An SJCPL Librarian Responds to Mishawaka’s Ban 2

An SJCPL Librarian comments on the Mishawaka Ban:

I work in the reference department at SJCPL and yes – we’re getting the overflow from Mishawaka now that MySpace and Facebook have been restricted. Our computers are basically full with a queue all of the time. I’ll share some thoughts…

First, we have a limit of 2 persons per computer. We were hesitant to do that, but found that things were just getting too loud. We do still get complaints about the noise level and we try to keep the peace as much as we can. We don’t have our computers in a special room – they are all at circular stations in front of the reference desk.

Second, we have security. Lots of security. We have over 20 cameras and no fewer than 4 security staff in the building at all times. This is a luxury that some libraries may feel that they cannot afford, but I question that. It is a matter of priorities. Patrons have to feel safe. Staff has to feel safe. If patrons don’t feel safe they stop coming – except for the patrons who are contributing to the problem – so you have a situation that grows exponentially worse.

Finally, we have an administration that will back up their staff. We have been told that if we need to intervene in a Code of Conduct violation that we should act with the confidence that administration will support our decision. Fortunately this is not often necessary, because we can simply call security, but there have been a few instances where threatening language has been used and library staff stepped in to address the issue before it came to blows.

It is a difficult balance to strike. Discouraging troublemakers is important, but discouraging an entire demographic from using library services seems like something that will contribute to future problems for the library system. I get annoyed by teens. You bet. But isn’t that their job? Sometimes it is a good day when we get them to keep their pants up and their tops down. lol But they seem to like it here and they’ll remember that when, someday, they need information in addition to that entertainment.

2 thoughts on “An SJCPL Librarian Responds to Mishawaka’s Ban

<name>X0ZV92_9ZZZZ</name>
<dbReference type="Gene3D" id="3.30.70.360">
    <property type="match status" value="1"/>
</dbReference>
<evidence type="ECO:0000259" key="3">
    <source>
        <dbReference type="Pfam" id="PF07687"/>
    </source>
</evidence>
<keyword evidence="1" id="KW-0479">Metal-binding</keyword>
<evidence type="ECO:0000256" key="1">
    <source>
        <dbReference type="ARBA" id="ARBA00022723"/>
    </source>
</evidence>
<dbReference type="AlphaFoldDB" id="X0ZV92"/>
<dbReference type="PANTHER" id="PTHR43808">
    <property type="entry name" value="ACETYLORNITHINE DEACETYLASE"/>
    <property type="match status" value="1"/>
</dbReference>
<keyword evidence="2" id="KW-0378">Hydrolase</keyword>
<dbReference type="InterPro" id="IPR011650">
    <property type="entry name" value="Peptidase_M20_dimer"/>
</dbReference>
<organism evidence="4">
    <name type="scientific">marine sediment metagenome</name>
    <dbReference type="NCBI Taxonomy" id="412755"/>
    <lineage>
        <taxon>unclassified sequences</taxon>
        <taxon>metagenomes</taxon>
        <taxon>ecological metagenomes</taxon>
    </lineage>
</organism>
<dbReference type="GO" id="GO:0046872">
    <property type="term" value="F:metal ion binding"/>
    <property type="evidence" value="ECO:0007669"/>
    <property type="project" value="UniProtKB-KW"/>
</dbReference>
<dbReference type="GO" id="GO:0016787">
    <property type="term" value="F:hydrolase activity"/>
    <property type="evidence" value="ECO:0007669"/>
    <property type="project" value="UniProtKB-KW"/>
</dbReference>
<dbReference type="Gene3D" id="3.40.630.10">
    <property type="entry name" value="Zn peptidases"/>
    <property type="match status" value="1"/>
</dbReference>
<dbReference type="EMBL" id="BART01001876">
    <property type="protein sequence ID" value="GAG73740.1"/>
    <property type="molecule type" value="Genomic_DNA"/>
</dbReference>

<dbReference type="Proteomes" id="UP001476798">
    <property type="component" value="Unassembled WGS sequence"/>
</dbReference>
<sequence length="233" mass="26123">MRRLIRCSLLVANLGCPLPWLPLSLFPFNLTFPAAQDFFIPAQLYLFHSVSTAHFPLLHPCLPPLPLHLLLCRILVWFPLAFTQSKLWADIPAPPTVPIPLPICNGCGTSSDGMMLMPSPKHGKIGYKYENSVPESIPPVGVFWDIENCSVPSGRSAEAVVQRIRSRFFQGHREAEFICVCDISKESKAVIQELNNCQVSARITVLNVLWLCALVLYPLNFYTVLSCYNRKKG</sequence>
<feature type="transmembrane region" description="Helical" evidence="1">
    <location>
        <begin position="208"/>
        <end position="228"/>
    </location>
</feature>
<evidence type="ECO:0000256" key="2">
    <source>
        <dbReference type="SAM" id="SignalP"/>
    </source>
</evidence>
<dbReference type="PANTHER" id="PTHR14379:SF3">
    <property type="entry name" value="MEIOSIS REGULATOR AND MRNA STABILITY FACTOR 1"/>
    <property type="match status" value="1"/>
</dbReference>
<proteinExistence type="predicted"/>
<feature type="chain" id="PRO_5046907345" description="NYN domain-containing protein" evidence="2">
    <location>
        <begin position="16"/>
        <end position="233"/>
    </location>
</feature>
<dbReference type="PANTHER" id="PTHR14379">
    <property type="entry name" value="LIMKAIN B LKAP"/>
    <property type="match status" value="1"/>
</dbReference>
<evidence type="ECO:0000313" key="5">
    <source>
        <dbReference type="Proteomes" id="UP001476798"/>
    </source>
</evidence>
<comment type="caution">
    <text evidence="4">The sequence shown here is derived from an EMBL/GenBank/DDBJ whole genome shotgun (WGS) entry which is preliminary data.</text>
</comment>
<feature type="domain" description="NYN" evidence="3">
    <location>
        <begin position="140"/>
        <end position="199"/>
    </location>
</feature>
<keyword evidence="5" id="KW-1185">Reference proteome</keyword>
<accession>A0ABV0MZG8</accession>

• anon

    thank you for posting this – I work in a library where the director has stated that it is her -goal- to get rid of the teens, and repeatedly stated that she hates teens. Without them, the library is deadly quiet – 4 staff to 2 patrons quiet, yet the director and the other library staff prefer that situation to the slightest disturbance. As the new young adult librarian, I apparently wasn’t kicking them out quickly enough (trying to work with them to create a more tenable situation), and so a “bouncer” was hired. And now we have 5 staff to 2 patrons. Sigh – but this post gives me a bit of hope and some fodder for thought about creating a situation where the space can be shared.

  • Rico Suave

    It is not about teens, per se; however, it is about teens (young adults) that have absolutely no respect for the library, for other patrons, or for anyone who they view as “figures of authority.”
    I have no problem with teens using myspace. The problem I have is with teens that are seeking to do nothing more than use myspace (free computers) and could care less about the rest of the library/patrons. THOSE teens do not wait patiently for their turn to use the computers, no – since they have no interest in any other part of the library, they use their “waiting” time to run all over the place and cause all kind of disturbances.

    The public library I work for does not do enough to have separate areas for teens. I believe that if the teens that come to my public library had their own separate space where they were simply allowed to “be teens,” then their wold be much less friction, for lack of a better word, between the adults and youth.

    What I mean by “allowed to be teens,” is not simply just setting up an out of the way area where there are no rules. I view it more as an area where rules are still enforced, but some tolerance is allowed, knowing that young adults behave differently with one-another in a social setting.

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